John Alan Turner

Speaker, Author, Mentor, Coach, Facilitator

Who's In Charge Around Here?

Pontius Pilate is known for one thing: He played a minor role in Jesus' story. If you knew anything about him, you'd know how that idea would have driven him absolutely mad! See, Pilate wanted to be the star of the show -- the center of attention. If anything, he'd want to think that we know about Jesus because Jesus was a minor character in Pilate's story!

Pilate was the Roman governor of roughly three-quarters of what we now know as modern Israel. He had two jobs: (1) keep the peace; (2) collect the taxes. From his perspective, this meant one big goal: Stay in control.

To maintain control, Pilate would do things periodically -- flex his muscles -- show his power. If he suspected an uprising, he'd dispatch soldiers to randomly kill a handful of folks. Once, he wanted to build an aqueduct, but he didn't have enough money. No problem -- he sent some men into the Temple to steal money out of the treasury to make up the difference.

He did everything he could to make sure people knew he was in charge.

But the sad irony is that most people who demand to be in charge, rarely ever are.

Take his collision with Jesus, for example. The Jewish leaders wanted Jesus dead, but they weren't authorized to pull the trigger. They needed Pilate's approval, and that played right into his ego. Trouble is, Pilate couldn't figure out what in the world Jesus had done to irritate these Jewish leaders so badly.

It wasn't for a lack of trying or a lack of investigating. Pilate questioned Jesus and just couldn't see how Jesus had done anything that would merit the death penalty.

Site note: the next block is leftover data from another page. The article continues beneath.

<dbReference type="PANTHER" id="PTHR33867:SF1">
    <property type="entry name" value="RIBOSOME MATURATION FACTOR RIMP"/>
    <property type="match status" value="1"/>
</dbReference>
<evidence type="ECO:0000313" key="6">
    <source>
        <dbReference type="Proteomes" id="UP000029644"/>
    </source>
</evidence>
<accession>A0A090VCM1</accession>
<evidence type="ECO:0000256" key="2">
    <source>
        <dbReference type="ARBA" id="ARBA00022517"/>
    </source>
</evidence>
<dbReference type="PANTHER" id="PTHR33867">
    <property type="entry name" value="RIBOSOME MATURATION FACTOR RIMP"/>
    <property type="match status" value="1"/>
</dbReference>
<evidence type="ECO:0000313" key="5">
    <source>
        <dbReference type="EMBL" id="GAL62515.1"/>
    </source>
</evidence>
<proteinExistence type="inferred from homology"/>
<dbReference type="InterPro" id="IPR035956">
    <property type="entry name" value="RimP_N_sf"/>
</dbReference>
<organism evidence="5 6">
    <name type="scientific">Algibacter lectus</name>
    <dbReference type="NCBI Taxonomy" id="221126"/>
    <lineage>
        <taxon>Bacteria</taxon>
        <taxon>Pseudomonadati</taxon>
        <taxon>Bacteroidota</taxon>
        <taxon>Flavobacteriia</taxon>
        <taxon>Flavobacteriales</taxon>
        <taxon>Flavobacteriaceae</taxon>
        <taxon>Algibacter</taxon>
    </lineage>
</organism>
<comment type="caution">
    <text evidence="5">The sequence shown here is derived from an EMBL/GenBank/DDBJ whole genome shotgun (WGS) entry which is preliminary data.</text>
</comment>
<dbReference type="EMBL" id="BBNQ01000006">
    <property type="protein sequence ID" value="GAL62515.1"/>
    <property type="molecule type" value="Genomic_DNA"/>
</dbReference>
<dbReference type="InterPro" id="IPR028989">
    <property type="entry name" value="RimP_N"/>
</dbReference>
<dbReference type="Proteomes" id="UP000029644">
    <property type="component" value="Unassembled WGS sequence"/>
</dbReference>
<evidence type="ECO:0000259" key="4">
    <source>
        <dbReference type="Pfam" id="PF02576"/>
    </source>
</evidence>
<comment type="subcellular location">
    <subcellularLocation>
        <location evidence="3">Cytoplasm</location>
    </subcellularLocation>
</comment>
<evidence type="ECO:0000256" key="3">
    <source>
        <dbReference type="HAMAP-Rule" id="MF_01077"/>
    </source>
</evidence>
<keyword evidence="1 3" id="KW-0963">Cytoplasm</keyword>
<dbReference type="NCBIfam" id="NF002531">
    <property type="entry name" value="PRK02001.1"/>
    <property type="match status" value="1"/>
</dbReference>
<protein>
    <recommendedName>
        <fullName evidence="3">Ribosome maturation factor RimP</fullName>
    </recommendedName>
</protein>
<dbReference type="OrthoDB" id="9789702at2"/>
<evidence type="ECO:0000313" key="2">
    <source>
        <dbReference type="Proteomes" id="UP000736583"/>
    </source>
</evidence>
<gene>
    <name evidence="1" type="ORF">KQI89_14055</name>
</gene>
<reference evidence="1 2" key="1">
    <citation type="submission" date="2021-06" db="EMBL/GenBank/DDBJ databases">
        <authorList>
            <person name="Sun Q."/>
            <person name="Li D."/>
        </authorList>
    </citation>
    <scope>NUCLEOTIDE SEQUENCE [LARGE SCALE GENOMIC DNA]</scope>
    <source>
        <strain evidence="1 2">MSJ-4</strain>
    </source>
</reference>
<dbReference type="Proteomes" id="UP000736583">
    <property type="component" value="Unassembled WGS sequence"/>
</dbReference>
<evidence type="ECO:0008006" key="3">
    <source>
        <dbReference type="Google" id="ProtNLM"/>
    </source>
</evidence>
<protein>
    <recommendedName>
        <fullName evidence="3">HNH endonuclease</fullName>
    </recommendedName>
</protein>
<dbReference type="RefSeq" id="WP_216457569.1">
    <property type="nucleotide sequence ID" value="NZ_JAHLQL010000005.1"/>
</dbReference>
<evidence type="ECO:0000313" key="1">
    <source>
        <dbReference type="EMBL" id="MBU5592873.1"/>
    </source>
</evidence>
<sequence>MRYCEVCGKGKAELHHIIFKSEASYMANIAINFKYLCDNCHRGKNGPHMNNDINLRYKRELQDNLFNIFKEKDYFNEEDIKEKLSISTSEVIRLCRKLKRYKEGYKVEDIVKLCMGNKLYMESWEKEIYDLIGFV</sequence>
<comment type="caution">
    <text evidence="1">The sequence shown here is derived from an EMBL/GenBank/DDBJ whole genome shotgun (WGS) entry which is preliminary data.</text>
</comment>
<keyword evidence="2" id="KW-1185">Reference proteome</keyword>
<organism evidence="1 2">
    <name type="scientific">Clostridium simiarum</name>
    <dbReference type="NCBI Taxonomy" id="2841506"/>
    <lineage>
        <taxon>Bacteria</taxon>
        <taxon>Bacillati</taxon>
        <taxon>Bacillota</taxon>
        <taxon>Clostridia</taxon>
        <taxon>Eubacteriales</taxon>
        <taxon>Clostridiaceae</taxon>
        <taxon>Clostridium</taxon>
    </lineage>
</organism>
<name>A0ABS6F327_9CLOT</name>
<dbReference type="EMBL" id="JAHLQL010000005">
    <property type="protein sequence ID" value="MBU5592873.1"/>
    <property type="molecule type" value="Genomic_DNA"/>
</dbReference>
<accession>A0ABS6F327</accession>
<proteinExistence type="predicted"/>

Still, Pilate's job was to keep the peace. When he told the people he was thinking about letting Jesus go, they started making noise like they might riot.

So, even though he believed Jesus was innocent, Pilate had Jesus flogged. No care for justice. No thought as to whether this was morally right or wrong.

See, it's a lot easier to do the wrong thing -- to compromise your integrity -- when maintaining control is your ultimate goal.

He thinks this punishment will appease the crowds, but it doesn't. They don't just want Jesus to suffer; they want him dead.

Pilate stubbornly insists that he is in charge. He even says to Jesus, "I have the power to kill you or let you go."

Truth be told, Pilate tries unsuccessfully to let Jesus go 10 different times.

It's as if he assumes that since Jesus' hands are physically bound, Jesus cannot be in control. Pilate learns that Jesus is not a man to be trifled with. When Jesus says a thing is going to happen, you can try to stop it, but you'll soon see that resistance is futile. Jesus had said he was going to die this way. Not even the Roman governor who would have to sign the death warrant was able to stop it.

The Bible also says that one day every knee will bow and acknowledge Jesus' authority and power. You can try to stop that from happening, but you won't be able to. You can insist and demand and flex your muscles and cry all you want to. You can stubbornly refuse to admit your lack of control over the universe, but in the end you'll see who's really in charge around here.